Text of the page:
IOM Accelerates Evacuation of Stranded South Sudanese Returnees Following Border Clashes
4/24/2012 11:30:05 AM -
GENEVA, Switzerland, April 24, 2012/African Press Organization (APO)/ -- An IOM-organized river barge convoy carrying 1,708 stranded South Sudanese returnees departed yesterday (23/4) from the Upper Nile border town of Renk for Juba, the capital of South Sudan. The convoy is made up of three passenger barges and four luggage barges.
IOM is speeding up the evacuation of returnees from Renk, organizing barge and road convoys to Malakal and Juba, as sporadic fighting in border areas between Sudanese and South Sudanese forces continues.
Most of the returnees have been stranded at Renk for many months after arriving from the Sudan. The majority are travelling to the greater Bahr el Ghazal region. Others are travelling to the capital, Juba and beyond. They will all be provided with transportation assistance by IOM to reach their final destination.
This is the fourth barge convoy organized from Renk since June 2011. IOM has provided transportation assistance to over 12,000 stranded returnees in South Sudan the last year, bringing the total number of individuals that have received transportation assistance to over 22,000.
The rainy season has now begun and access to Renk will be further complicated as roads further south become impassable. IOM is concerned that the escalation in fighting may spread to Upper Nile State, where skirmishes already occur on a regular basis.
The operational constraints in handling these movements have significantly increased as there is a shortage of barges and other transport assets, a scarcity of fuel, and a shortage of goods and materials since the border with Sudan has been closed to commercial trade.
IOM worked closely with the UN Mission in Malakal to secure fuel for this barge movement. These shortages impede assistance and delay the organization of the movements, which can lead to protracted displacement in temporary transit sites.
IOM is also providing return assistance to a group of 1,300 South Sudanese who left Khartoum in late March in a convoy and became stranded in the town of Heglig, before being re-routed towards Renk.
The situation of the group was of concern to the humanitarian community and efforts are underway to relocate the group by road to Malakal and by air to Aweil and Kuajok in Northern and Western Bahr el Ghazal State. An IOM-organized convoy of buses departed Renk yesterday and arrived in Malakal this morning carrying the first of 650 returnees.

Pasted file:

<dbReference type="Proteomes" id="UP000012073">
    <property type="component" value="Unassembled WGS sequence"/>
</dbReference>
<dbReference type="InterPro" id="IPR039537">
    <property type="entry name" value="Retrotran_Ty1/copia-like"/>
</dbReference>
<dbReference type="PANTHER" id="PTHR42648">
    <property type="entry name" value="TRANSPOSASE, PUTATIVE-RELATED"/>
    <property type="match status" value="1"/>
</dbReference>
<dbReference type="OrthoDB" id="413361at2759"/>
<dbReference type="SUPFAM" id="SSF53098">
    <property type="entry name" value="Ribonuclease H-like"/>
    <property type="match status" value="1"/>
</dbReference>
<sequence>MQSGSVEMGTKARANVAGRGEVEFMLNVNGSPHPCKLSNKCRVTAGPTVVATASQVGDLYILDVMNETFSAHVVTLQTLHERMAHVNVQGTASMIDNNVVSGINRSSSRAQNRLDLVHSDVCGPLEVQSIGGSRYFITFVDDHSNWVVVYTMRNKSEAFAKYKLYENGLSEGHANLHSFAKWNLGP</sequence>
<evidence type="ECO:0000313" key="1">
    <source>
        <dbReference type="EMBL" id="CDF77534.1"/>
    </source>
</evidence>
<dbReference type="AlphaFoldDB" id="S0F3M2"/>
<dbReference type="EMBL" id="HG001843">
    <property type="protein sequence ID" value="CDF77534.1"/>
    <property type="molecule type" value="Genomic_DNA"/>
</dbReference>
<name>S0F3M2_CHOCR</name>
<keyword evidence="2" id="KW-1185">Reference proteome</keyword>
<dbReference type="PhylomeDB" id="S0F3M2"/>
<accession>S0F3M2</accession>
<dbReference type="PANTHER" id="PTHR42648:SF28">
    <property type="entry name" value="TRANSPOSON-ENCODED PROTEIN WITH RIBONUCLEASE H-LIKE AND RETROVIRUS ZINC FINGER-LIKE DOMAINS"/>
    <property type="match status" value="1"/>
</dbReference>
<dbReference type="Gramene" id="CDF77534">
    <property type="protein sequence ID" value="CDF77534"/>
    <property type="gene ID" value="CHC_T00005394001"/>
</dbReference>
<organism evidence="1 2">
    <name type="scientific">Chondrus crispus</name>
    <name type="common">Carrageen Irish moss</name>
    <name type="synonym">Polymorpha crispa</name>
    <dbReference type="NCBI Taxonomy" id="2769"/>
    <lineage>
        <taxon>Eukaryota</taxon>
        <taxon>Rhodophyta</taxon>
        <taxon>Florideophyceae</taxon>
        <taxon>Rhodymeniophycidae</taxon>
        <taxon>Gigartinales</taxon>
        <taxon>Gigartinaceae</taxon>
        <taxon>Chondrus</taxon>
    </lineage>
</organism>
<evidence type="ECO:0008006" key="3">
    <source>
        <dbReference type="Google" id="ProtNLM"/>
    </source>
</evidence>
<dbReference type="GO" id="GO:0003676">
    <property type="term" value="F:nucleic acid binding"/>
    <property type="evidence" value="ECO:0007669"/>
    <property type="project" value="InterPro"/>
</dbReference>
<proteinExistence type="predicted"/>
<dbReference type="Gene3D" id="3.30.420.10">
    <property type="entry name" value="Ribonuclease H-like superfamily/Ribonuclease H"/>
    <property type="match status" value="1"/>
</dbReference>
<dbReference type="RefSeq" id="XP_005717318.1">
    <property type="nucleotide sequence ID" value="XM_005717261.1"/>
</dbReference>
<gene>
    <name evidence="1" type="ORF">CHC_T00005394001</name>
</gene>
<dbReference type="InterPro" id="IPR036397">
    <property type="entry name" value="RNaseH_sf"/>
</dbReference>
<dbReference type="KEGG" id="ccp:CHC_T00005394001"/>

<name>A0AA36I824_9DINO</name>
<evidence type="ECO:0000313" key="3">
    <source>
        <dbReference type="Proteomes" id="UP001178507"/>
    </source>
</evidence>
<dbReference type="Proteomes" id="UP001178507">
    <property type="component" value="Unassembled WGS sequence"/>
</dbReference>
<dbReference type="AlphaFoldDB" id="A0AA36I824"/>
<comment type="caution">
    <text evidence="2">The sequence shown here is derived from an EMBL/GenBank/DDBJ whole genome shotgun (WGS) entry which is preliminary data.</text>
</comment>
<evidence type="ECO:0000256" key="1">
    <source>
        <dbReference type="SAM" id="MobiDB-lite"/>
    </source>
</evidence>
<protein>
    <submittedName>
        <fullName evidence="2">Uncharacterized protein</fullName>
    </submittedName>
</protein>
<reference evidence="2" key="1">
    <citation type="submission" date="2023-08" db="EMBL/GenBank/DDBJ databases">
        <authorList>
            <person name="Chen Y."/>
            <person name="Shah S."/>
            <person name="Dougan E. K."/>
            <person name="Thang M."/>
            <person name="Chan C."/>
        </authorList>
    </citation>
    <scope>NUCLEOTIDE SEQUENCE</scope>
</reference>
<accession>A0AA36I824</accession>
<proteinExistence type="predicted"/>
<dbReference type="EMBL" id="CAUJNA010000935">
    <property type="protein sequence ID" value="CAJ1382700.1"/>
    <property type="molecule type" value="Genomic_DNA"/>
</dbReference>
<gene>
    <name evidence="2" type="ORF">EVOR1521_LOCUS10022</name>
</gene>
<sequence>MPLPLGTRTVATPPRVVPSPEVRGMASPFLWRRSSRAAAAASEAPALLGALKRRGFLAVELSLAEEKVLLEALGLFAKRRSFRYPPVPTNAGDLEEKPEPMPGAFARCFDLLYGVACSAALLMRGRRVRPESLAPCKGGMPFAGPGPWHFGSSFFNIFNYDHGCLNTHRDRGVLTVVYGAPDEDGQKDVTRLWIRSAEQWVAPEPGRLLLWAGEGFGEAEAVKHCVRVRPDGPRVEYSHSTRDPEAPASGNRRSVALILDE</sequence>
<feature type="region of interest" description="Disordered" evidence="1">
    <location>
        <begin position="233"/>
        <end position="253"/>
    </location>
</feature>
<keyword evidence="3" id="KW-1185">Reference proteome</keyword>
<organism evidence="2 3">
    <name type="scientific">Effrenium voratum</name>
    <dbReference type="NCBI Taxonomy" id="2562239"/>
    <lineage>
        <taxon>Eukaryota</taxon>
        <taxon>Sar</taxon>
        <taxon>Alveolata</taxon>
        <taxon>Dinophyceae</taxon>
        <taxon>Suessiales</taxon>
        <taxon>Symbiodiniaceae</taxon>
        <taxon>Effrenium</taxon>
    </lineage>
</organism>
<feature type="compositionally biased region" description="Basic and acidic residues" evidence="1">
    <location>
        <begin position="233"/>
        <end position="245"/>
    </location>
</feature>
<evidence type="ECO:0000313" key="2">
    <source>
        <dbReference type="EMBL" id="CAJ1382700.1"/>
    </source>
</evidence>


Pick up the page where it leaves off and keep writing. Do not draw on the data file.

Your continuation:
The group will remain in Malakal until they are cleared to fly. IOM and humanitarian partners are establishing a transit site, located on the outskirts of the town, with capacity to accommodate up to 30,000 stranded returnees.
IOM is currently constructing emergency latrine facilities for over 1,000 returnees and has secured water tankers for the distribution of safe drinking water.
IOM responded to the recent bombing of civilians in Bentiu (Unity State), by organizing an airlift of emergency medical supplies to Bentiu Hospital. It organized three flights to transport just under three tons of emergency medical supplies (donated by WHO.) On the return journey, the planes airlifted patients injured during the bombing from Bentiu hospital to Juba, where they have received treatment at Juba Teaching Hospital.
Heglig, the scene of recent clashes, is only 60km east of the disputed area of Abyei. IOM continues to monitor the increasingly tense situation in Abyei. Fighting in May 2011 resulted in the displacement of over 100,000 people in the area into South Sudan.
IOM responded by providing emergency medical assistance, distributing non-food relief items and emergency shelter materials, and by constructing latrines and providing safe drinking water in temporary settlement areas.
In October 2011, towards the end of the rainy season, IOM tracking and monitoring teams noted a marked increase in the number of displaced communities returning to Agok.
IOM is concerned about the increasing tensions between Sudan and South Sudan and its impact on populations in border areas, migratory groups, and returnees who became stranded on their way home. Increased insecurity in border areas limits the ability of humanitarian organizations to provide direct assistance to affected communities within conflict zones.